NAPT has to “drill down” into inner datagram to retrieve source port y,

and original destination W, then do table lookup to find that the ICMP
message should be forwarded to S.







Inner Datagram



38

19.10
Interaction between NAT and ICMP



continued

Before forwarding the ICMP “destination unreachable” message to the
sender of the original datagram, NAT must translate the addresses in
the ICMP message so that they are exactly the same as in the original
datagram.

Then recompute the checksum in the ICMP header, then recompute the
checksum in the outer IP datagram header.

39

To provide a meaningful ICMP “destination unreachable” to the original
sender of the datagram, the NAT box must:




Translate the source address in the “inner” datagram




Translate the source port in the “inner” datagram




Recompute the header checksum in the “inner” datagram




Recompute the ICMP header checksum



19.10
Interaction between NAT and ICMP



continued




translate the destination IP address in the “outer” header





Recompute the header checksum in the “outer” header.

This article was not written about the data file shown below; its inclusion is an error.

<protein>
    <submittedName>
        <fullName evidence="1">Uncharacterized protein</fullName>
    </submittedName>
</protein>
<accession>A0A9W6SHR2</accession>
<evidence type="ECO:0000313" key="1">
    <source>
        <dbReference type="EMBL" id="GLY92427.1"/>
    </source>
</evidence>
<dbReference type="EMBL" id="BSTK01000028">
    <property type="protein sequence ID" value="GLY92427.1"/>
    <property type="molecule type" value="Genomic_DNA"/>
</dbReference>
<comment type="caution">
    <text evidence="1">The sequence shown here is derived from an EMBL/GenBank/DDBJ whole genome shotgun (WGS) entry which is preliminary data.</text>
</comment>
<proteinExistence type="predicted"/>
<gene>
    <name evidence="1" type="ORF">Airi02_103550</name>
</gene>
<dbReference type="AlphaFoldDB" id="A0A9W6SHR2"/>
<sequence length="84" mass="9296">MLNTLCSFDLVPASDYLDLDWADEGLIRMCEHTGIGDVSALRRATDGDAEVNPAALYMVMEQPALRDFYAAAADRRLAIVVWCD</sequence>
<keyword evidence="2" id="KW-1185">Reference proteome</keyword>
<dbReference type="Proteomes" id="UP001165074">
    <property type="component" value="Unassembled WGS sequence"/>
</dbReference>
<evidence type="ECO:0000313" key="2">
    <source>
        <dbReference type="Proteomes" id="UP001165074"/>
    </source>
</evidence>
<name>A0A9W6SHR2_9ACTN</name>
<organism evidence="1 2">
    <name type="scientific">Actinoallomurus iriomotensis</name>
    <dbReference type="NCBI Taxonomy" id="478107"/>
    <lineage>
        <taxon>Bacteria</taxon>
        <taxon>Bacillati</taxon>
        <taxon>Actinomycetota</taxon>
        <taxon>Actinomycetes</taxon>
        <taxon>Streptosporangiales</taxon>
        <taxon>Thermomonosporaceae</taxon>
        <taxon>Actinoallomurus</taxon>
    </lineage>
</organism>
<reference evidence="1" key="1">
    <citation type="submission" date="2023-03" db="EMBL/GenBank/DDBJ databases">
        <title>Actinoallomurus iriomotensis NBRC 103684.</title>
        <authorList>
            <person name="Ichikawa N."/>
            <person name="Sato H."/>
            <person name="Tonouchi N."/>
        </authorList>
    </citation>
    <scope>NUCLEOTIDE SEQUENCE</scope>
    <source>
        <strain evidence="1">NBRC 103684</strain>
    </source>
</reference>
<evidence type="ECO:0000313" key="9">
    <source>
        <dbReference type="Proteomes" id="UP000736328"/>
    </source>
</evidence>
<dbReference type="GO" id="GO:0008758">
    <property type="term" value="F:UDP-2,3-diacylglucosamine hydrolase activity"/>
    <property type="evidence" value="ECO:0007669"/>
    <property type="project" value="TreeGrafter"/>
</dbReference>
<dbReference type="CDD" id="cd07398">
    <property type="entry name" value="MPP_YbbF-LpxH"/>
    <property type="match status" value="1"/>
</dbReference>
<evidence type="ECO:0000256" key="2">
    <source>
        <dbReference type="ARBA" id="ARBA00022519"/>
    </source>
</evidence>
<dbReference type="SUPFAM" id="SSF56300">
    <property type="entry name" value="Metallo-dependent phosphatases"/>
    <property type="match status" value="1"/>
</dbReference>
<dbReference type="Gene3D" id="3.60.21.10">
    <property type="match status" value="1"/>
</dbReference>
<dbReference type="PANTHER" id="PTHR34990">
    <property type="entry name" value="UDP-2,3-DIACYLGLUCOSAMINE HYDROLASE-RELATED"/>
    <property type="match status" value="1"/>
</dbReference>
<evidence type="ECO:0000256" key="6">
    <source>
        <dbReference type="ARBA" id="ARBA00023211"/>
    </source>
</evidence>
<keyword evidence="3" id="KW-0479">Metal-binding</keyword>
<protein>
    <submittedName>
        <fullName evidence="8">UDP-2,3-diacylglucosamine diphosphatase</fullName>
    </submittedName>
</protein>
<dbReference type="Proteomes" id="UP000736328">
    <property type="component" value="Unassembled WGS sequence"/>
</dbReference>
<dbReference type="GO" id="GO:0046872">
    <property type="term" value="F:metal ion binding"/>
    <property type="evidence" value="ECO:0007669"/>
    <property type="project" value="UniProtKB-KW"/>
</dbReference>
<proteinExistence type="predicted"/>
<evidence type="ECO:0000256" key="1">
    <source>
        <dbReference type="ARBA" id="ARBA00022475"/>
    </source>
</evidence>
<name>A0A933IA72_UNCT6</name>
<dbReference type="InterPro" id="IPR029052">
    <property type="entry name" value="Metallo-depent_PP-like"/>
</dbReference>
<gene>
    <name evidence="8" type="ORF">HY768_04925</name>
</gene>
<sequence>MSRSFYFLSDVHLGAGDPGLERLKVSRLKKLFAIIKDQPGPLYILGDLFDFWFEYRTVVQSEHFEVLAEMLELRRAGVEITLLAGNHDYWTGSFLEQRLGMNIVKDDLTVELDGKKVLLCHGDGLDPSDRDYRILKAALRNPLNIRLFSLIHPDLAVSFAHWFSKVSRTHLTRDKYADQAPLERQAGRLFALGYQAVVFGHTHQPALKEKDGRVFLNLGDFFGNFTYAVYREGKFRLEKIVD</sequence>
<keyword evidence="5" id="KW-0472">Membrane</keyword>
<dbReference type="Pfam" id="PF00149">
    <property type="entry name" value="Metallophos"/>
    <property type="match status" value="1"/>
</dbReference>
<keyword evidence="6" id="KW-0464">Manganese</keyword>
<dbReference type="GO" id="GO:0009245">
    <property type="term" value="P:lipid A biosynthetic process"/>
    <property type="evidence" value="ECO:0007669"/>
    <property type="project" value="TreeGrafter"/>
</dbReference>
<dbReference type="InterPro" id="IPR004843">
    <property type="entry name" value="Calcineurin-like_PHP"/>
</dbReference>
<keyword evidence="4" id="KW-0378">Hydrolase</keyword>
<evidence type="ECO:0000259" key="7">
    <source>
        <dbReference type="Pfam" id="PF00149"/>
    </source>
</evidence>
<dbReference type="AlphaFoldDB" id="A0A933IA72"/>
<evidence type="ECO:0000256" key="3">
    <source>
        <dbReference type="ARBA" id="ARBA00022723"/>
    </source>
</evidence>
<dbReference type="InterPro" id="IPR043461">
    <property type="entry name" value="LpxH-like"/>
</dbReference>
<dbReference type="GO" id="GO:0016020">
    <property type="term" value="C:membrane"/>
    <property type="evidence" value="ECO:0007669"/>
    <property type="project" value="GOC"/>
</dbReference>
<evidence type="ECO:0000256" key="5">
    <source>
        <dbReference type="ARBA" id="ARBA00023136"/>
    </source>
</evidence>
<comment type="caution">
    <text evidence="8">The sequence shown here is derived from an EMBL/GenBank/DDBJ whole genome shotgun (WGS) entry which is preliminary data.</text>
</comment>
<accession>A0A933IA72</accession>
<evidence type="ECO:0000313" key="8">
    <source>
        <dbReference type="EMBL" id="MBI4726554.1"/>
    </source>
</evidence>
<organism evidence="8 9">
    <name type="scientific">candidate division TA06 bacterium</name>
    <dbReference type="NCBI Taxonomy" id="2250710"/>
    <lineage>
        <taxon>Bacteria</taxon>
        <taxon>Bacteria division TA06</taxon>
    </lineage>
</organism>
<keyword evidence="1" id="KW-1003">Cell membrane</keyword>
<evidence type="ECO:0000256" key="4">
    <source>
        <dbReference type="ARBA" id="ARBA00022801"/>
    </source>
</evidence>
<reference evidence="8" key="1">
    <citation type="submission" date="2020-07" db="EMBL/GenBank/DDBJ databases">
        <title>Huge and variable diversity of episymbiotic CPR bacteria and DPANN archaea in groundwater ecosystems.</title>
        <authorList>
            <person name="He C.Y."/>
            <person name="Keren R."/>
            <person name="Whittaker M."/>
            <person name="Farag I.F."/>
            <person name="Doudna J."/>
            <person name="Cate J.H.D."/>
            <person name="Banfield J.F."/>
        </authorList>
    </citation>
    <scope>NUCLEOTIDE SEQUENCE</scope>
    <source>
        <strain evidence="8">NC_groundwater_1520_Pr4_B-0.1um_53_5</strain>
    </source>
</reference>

40

19.11
Interaction between NAT and Applications


Applications cause problems if they send IP addresses or protocol ports
as data.

e.g. FTP (active mode):

Frame from Ethereal trace captur2a.ftp

Frame 25

Ethernet II

Internet Protocol


Protocol: TCP (0x06)


Header checksum: 0xb213 (correct)


Source: 192.168.1.1 (FTP Client)


Destination: 192.168.1.2 (FTP Server)

Transmission Control Protocol


Source port: 1388


Destination port: ftp (21)

File Transfer Protocol (FTP)


Request: PORT


Request Arg: 192,168,1,1,5,109




[Port information transmitted in ASCII]



41

19.11
Interaction between NAT and Applications

-

continued

NAT

Active mode FTP does not work with NAT for
internal client, external server,

42

Fixing FTP in active mode would require the router to
“drill down” all the way to the FTP message.

Transport

FTP message

43

19.11
Interaction between NAT and Applications

-

continued

NAT

FTP in passive does work between internal client and external server

(confirmed by RFC 2663)

44

19.12
NAT in the Presence of Fragmentation

NAPT cannot work with fragmented datagrams, since
only the first fragment will contain the TCP or UDP
header, with the port numbers.

45

19.13
Conceptual Address Domains

“We have described NAT as a technology that can be used to
connect a private network to the global internet.

In fact, NAT can be used to connect any two
address domains
.”

This leads to multiple levels of NAT.

46

19.13
Conceptual
Address
Domains

-

continued

47

19.14
Slirp and iptables

iptables supports packet rewriting and firewalling.

We use iptables in lab session #5 to construct packet filters.

NAT or NAPT can be constructed using iptables rules.